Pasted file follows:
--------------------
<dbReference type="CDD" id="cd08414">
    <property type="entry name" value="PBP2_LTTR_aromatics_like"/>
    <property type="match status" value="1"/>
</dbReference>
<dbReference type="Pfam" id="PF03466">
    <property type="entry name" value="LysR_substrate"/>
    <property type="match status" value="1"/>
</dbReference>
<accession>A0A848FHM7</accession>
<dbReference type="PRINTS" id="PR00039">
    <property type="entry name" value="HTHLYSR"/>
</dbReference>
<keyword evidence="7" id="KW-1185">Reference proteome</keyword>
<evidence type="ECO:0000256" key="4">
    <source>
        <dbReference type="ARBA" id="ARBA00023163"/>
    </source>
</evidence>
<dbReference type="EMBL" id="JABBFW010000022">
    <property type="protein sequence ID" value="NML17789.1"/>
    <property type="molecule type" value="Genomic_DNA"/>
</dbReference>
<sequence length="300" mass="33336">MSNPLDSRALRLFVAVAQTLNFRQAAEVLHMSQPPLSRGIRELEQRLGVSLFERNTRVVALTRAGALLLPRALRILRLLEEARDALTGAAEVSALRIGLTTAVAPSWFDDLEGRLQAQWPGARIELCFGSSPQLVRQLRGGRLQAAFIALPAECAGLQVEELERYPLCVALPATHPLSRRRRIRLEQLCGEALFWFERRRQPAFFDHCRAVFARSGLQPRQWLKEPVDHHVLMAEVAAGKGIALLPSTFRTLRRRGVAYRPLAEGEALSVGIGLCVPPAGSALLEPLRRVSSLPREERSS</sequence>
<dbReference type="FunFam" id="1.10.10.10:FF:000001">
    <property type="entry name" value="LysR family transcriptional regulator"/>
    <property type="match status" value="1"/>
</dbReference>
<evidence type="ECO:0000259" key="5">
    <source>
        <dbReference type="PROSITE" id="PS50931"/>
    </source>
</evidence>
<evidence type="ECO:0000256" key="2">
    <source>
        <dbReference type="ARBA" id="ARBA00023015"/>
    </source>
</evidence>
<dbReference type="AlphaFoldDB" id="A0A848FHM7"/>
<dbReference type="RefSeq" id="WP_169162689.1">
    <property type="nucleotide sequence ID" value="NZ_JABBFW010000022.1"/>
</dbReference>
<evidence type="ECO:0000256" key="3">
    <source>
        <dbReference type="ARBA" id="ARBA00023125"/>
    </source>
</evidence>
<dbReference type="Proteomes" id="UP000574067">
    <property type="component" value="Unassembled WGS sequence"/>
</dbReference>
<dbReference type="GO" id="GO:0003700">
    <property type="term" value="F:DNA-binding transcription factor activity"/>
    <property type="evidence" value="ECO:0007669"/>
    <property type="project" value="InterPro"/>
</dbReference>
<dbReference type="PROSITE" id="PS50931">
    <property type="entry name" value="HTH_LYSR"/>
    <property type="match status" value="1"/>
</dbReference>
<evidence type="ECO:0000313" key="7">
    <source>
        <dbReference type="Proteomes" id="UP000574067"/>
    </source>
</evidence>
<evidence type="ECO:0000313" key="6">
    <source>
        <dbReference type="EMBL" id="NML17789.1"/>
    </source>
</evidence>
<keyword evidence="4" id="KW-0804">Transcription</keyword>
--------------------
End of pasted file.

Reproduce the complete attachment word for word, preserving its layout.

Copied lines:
<dbReference type="CDD" id="cd08414">
    <property type="entry name" value="PBP2_LTTR_aromatics_like"/>
    <property type="match status" value="1"/>
</dbReference>
<dbReference type="Pfam" id="PF03466">
    <property type="entry name" value="LysR_substrate"/>
    <property type="match status" value="1"/>
</dbReference>
<accession>A0A848FHM7</accession>
<dbReference type="PRINTS" id="PR00039">
    <property type="entry name" value="HTHLYSR"/>
</dbReference>
<keyword evidence="7" id="KW-1185">Reference proteome</keyword>
<evidence type="ECO:0000256" key="4">
    <source>
        <dbReference type="ARBA" id="ARBA00023163"/>
    </source>
</evidence>
<dbReference type="EMBL" id="JABBFW010000022">
    <property type="protein sequence ID" value="NML17789.1"/>
    <property type="molecule type" value="Genomic_DNA"/>
</dbReference>
<sequence length="300" mass="33336">MSNPLDSRALRLFVAVAQTLNFRQAAEVLHMSQPPLSRGIRELEQRLGVSLFERNTRVVALTRAGALLLPRALRILRLLEEARDALTGAAEVSALRIGLTTAVAPSWFDDLEGRLQAQWPGARIELCFGSSPQLVRQLRGGRLQAAFIALPAECAGLQVEELERYPLCVALPATHPLSRRRRIRLEQLCGEALFWFERRRQPAFFDHCRAVFARSGLQPRQWLKEPVDHHVLMAEVAAGKGIALLPSTFRTLRRRGVAYRPLAEGEALSVGIGLCVPPAGSALLEPLRRVSSLPREERSS</sequence>
<dbReference type="FunFam" id="1.10.10.10:FF:000001">
    <property type="entry name" value="LysR family transcriptional regulator"/>
    <property type="match status" value="1"/>
</dbReference>
<evidence type="ECO:0000259" key="5">
    <source>
        <dbReference type="PROSITE" id="PS50931"/>
    </source>
</evidence>
<evidence type="ECO:0000256" key="2">
    <source>
        <dbReference type="ARBA" id="ARBA00023015"/>
    </source>
</evidence>
<dbReference type="AlphaFoldDB" id="A0A848FHM7"/>
<dbReference type="RefSeq" id="WP_169162689.1">
    <property type="nucleotide sequence ID" value="NZ_JABBFW010000022.1"/>
</dbReference>
<evidence type="ECO:0000256" key="3">
    <source>
        <dbReference type="ARBA" id="ARBA00023125"/>
    </source>
</evidence>
<dbReference type="Proteomes" id="UP000574067">
    <property type="component" value="Unassembled WGS sequence"/>
</dbReference>
<dbReference type="GO" id="GO:0003700">
    <property type="term" value="F:DNA-binding transcription factor activity"/>
    <property type="evidence" value="ECO:0007669"/>
    <property type="project" value="InterPro"/>
</dbReference>
<dbReference type="PROSITE" id="PS50931">
    <property type="entry name" value="HTH_LYSR"/>
    <property type="match status" value="1"/>
</dbReference>
<evidence type="ECO:0000313" key="7">
    <source>
        <dbReference type="Proteomes" id="UP000574067"/>
    </source>
</evidence>
<evidence type="ECO:0000313" key="6">
    <source>
        <dbReference type="EMBL" id="NML17789.1"/>
    </source>
</evidence>
<keyword evidence="4" id="KW-0804">Transcription</keyword>